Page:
David Reese, executive director of the East Durham Children’s Initiative and a member of the Partnership for a Healthy Durham Steering Committee, said that while services are available in the community, there is a lack of awareness of these services and a sense of inaccessibility.
“Although there are a lot of programs that provide mental health services,” Reese said, “no one has a sign on the door that says ‘mental health services.’”
Stacey said that the community needs more education about mental health and to know that community members have the freedom to choose which agency to go to for treatment.
Access to treatment can also be problematic, Stacey said, because many mental health care agencies have stopped providing services in consumers’ homes. Thus, if the consumer does not have transportation to the agency’s office, they have trouble accessing services.
Stigma also serves as a large barrier to treatment, as it does throughout the country, Stacey said, and is enhanced within the African American and Latino communities. In NECD, African-Americans constitute 75 percent of the population and Latinos make up 18 percent.
“It’s very difficult to engage the Hispanic community in mental health services,” Stacey said. She has found that some of this difficulty comes from a cultural tendency to keep things “behind closed doors” and some of it comes from a fear of deportation among undocumented Latino community members.
Regina and her daughter, Ebony, have worked with Stacey for several years and have both been diagnosed with mental illness. Ebony, 21, recently moved out of Durham. Speaking as a member of the African-American community, Regina said that African-Americans often stigmatize therapy and avoid it.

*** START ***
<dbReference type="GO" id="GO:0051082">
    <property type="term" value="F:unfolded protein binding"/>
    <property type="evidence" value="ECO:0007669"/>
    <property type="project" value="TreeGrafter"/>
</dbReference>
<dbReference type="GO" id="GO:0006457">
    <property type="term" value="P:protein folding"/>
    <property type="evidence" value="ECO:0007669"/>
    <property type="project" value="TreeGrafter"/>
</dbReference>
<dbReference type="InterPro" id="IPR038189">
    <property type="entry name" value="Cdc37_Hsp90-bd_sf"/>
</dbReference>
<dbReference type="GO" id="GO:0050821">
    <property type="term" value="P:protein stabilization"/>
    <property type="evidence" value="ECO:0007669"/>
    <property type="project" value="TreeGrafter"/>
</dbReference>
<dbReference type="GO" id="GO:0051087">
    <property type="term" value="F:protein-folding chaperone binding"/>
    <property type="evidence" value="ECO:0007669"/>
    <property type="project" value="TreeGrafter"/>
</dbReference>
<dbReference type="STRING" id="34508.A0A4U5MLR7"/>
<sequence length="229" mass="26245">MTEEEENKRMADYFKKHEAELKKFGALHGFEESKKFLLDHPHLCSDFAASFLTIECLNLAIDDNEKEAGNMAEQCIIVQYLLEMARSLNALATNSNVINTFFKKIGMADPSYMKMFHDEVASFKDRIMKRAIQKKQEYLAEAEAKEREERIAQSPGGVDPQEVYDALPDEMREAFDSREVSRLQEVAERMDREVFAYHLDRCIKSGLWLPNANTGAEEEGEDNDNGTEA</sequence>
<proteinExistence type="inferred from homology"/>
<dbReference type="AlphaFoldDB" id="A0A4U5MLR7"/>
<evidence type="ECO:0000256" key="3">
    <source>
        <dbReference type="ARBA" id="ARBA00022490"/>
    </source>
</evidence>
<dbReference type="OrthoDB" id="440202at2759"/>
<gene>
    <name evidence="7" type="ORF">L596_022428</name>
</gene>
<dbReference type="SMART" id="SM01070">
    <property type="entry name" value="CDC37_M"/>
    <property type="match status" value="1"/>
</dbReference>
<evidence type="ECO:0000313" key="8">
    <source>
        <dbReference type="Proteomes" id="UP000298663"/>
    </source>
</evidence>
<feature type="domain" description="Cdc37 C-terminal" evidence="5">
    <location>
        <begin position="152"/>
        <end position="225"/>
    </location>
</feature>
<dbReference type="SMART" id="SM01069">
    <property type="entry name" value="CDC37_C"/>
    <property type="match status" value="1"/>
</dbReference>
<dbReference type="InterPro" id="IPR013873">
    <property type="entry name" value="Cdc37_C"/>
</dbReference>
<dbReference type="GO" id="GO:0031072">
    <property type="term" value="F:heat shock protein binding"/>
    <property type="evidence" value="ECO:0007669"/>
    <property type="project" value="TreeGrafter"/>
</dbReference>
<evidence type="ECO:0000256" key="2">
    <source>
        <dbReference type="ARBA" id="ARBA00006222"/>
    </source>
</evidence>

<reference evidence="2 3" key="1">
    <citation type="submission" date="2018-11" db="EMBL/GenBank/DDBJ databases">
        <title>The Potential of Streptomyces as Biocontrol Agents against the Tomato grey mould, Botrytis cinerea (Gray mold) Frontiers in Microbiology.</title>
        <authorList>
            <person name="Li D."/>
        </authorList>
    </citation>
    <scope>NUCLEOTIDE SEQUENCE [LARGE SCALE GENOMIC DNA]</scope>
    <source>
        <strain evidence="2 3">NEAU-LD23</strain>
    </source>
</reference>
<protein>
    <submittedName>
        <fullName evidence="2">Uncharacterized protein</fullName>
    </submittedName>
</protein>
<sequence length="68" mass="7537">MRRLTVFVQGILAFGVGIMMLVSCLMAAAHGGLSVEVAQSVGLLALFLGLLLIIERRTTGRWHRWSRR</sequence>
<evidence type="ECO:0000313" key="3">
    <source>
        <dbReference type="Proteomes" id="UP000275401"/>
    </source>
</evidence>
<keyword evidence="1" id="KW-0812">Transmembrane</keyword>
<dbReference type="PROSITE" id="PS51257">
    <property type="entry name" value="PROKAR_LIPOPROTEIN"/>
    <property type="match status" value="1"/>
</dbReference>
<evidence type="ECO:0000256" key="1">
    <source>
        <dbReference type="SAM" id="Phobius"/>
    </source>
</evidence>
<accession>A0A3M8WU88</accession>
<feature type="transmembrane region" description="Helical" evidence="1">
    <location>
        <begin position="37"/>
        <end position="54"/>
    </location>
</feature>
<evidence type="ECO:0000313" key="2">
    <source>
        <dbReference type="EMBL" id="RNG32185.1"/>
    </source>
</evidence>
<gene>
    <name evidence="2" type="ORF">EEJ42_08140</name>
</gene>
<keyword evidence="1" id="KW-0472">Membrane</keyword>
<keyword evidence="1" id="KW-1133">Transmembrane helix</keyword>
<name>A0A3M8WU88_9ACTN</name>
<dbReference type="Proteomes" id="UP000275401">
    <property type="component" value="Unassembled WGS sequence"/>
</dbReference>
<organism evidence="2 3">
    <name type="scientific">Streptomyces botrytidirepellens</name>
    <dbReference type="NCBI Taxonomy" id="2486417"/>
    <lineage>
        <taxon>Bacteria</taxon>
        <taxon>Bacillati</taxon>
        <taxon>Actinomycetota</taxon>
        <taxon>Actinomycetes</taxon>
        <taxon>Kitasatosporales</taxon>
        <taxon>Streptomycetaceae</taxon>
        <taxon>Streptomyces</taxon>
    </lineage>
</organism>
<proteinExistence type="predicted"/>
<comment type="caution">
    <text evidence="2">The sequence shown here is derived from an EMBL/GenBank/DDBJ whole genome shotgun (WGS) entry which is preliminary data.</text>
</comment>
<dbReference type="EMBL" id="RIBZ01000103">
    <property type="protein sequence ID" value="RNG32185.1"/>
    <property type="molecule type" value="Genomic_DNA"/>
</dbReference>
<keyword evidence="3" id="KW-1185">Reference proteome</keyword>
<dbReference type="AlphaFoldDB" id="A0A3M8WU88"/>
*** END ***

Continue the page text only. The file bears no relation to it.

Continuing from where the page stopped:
“They think white people go to therapy and black people go to church,” she said.
Regina also said that women have a tendency to put others before themselves and are thus the last to receive care.
Reese says that a taboo against mental health discussion exists both within minority communities and American society as a whole.
“We all perceive ourselves as being strong and being able to solve our own problems,” he said.
Alexander also sees stigma as a large problem in the community and hopes that the current national discussion will help bring more attention to the topic.
“No one really wants to talk about it, so what we’re wanting to do is bring mental health to the forefront,” he said.
Not only do stigmas cause mental illnesses to go untreated, they also open the door for mental illnesses to not be treated quickly enough, Stacey said. In many cases, early intervention is crucial.
“Because those stigmas do exist,” she said, “people don’t seek care early enough. Early intervention is so very important. If they don’t seek care early enough, for themselves or for their family members, what might start out as one thing then begins to fester and then it becomes something entirely different.”